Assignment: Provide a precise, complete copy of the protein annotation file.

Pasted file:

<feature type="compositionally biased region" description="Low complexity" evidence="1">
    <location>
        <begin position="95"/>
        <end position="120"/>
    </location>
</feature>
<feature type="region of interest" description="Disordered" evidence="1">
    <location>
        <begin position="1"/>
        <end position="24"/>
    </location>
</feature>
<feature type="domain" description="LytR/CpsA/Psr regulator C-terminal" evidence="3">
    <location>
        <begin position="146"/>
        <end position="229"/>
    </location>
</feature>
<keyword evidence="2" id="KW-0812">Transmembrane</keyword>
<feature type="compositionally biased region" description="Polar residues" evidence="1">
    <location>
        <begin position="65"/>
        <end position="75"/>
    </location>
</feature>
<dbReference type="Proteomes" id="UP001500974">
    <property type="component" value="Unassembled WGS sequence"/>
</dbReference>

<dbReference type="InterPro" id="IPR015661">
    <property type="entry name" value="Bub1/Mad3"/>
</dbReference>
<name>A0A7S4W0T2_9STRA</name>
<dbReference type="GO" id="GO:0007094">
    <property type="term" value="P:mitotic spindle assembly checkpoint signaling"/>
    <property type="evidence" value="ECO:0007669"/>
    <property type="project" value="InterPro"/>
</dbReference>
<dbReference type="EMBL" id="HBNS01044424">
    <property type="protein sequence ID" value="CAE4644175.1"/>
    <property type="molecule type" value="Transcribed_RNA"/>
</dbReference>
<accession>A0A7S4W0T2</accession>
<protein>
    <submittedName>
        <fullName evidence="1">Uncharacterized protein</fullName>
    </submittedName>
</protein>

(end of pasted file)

<feature type="compositionally biased region" description="Low complexity" evidence="1">
    <location>
        <begin position="95"/>
        <end position="120"/>
    </location>
</feature>
<feature type="region of interest" description="Disordered" evidence="1">
    <location>
        <begin position="1"/>
        <end position="24"/>
    </location>
</feature>
<feature type="domain" description="LytR/CpsA/Psr regulator C-terminal" evidence="3">
    <location>
        <begin position="146"/>
        <end position="229"/>
    </location>
</feature>
<keyword evidence="2" id="KW-0812">Transmembrane</keyword>
<feature type="compositionally biased region" description="Polar residues" evidence="1">
    <location>
        <begin position="65"/>
        <end position="75"/>
    </location>
</feature>
<dbReference type="Proteomes" id="UP001500974">
    <property type="component" value="Unassembled WGS sequence"/>
</dbReference>

<dbReference type="InterPro" id="IPR015661">
    <property type="entry name" value="Bub1/Mad3"/>
</dbReference>
<name>A0A7S4W0T2_9STRA</name>
<dbReference type="GO" id="GO:0007094">
    <property type="term" value="P:mitotic spindle assembly checkpoint signaling"/>
    <property type="evidence" value="ECO:0007669"/>
    <property type="project" value="InterPro"/>
</dbReference>
<dbReference type="EMBL" id="HBNS01044424">
    <property type="protein sequence ID" value="CAE4644175.1"/>
    <property type="molecule type" value="Transcribed_RNA"/>
</dbReference>
<accession>A0A7S4W0T2</accession>
<protein>
    <submittedName>
        <fullName evidence="1">Uncharacterized protein</fullName>
    </submittedName>
</protein>